Discussion Article: An object library and how to use it

Definition of an object

  • In content management terms, an object can be virtually any picture, diagram, chart, or maybe just a snippet of text.
  • Each object will comply with the overall communication strategy. Anyone developing a webpage, brochure etc should be restricted to the use of these approved objects.
  • Each object needs to be created only once, thus avoiding repetitive work and lost time, as well preserving consistency of message.
  • For example, the header at the top of this page consists of two objects – the logo and the page header. They are separate because in this way they may be used independently as and where required.
  • Each object needs to be highly specific and named precisely so that its function is obvious.

How to use an object library

The whole point of having “objects” is that each can be used and re-used as components in a document, webpage, POS item, advertisement etc without modification.

  • The way in which objects are classified and saved in a directory or “library” is important for easy identification and selection.
  • The library is best organised into sections and sub-sections though these can vary depending on how they are to be used.
  • For example, a website may use a single object on several different pages – like the logo, the page header, menu buttons etc. Conversely, some objects are specifically related to a single use, or subject, like a part-description, product picture and so on.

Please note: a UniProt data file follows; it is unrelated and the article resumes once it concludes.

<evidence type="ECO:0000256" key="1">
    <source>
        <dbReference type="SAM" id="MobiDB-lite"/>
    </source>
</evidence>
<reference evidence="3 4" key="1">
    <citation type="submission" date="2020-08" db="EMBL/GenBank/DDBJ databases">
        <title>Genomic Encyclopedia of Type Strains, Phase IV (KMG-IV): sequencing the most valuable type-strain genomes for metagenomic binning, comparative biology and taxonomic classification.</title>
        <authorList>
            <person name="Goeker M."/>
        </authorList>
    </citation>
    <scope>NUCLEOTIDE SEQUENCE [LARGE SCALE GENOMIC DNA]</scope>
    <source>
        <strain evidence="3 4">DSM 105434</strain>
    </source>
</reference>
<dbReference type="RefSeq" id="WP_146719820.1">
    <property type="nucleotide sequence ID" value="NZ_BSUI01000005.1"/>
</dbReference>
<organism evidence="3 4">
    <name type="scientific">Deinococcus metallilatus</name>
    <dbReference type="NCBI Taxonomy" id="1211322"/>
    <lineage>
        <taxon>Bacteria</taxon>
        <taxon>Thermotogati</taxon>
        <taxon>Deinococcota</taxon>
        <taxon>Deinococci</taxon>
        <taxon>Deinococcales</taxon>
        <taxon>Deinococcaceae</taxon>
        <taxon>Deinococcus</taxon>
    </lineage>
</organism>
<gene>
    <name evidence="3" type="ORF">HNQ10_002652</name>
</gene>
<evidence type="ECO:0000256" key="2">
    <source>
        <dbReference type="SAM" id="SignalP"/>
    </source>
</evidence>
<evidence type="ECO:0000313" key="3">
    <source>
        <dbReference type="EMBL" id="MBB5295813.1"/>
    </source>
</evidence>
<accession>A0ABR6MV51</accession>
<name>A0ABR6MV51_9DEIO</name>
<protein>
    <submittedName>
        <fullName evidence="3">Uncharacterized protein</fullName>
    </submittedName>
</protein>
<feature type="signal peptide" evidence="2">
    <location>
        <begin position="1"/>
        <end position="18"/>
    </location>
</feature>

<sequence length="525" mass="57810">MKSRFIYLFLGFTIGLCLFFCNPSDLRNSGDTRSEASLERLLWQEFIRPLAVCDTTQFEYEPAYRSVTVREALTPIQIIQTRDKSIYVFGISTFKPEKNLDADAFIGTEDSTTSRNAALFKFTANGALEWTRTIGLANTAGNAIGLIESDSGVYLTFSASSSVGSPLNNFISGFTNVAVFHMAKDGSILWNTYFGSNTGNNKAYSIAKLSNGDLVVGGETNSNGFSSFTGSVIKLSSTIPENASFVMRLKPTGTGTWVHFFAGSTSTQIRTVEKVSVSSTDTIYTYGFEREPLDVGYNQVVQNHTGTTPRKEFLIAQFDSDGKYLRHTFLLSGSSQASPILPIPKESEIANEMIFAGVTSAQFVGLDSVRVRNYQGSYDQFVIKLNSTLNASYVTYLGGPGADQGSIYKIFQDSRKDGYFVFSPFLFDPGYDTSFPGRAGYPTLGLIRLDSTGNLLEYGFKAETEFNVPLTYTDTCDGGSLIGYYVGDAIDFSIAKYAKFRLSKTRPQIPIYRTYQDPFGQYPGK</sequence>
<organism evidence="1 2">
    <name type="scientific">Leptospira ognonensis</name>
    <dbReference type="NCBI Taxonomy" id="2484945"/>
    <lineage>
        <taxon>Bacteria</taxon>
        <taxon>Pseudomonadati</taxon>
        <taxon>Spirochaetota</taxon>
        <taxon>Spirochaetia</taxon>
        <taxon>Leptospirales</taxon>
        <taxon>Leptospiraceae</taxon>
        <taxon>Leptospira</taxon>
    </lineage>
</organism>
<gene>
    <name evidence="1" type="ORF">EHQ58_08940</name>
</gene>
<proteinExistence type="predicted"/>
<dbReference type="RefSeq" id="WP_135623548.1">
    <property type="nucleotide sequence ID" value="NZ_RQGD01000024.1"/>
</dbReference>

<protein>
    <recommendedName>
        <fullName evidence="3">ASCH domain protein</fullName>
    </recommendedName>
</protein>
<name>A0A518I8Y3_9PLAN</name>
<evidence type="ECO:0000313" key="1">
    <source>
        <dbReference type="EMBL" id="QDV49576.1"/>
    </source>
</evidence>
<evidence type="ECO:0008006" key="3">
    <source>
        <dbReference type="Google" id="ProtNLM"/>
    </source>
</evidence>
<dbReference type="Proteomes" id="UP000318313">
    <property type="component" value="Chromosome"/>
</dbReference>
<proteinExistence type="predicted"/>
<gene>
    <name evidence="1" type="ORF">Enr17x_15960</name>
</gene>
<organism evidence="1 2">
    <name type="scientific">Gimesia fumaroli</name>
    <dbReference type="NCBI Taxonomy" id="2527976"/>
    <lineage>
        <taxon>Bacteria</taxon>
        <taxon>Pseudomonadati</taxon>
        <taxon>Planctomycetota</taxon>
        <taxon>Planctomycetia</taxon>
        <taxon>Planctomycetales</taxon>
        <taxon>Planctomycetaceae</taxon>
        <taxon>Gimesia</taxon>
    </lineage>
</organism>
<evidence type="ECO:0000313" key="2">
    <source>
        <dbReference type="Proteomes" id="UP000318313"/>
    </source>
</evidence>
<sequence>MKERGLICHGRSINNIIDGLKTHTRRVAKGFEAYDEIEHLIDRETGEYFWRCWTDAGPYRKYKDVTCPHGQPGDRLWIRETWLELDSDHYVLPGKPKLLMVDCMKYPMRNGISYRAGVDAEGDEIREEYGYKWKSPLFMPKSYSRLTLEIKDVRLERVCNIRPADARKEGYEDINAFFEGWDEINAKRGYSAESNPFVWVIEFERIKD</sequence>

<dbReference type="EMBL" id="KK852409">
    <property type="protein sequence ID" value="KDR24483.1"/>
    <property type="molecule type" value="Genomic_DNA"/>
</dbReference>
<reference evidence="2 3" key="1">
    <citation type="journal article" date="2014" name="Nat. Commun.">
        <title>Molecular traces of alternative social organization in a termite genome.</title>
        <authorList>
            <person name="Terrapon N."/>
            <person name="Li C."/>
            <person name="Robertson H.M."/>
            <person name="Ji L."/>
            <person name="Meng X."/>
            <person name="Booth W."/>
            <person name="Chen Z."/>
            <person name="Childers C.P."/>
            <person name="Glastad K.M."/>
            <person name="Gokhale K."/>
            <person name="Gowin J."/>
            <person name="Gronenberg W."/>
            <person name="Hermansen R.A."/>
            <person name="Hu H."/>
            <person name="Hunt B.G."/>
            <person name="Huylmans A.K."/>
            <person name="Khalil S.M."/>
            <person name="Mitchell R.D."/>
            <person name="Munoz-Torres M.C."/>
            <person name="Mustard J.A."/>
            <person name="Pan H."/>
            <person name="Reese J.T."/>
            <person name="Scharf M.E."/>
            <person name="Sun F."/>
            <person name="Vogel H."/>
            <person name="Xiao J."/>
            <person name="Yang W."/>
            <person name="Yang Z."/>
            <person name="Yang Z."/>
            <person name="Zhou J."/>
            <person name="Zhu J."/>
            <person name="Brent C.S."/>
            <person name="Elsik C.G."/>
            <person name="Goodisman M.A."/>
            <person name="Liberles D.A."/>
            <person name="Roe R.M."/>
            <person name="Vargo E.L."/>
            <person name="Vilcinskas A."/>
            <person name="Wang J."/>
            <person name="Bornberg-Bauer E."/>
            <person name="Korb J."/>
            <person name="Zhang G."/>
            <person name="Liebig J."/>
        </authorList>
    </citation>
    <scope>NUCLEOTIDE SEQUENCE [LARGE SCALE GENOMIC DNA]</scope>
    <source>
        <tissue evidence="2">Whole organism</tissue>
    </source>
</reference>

• Consideration may need to be given to variations in sizes of the various objects, both in terms of actual dimensions, but also of the size of the file. It will often be prudent to create several different sizes of certain objects allowing the selection of the most appropriate for the job in hand. For example, web pages usually require only low-resolution images, whereas advertisement artwork will need very high resolution. Separating hi-res and low-res objects into separate directories may be useful in complex situations.

Note how sub-directories are used for specific product group, whereas “common” objects remain in the “objects” directory

Implication for content management

Elsewhere on this website, we have stressed the importance of understanding and defining the characteristics and needs of the target audience. That is the fundamental starting point for all content development.

With that as a framework, experienced content developers will most likely commence the actual process of creating content by collecting, creating, modifying and classifying the objects to be incorporated.

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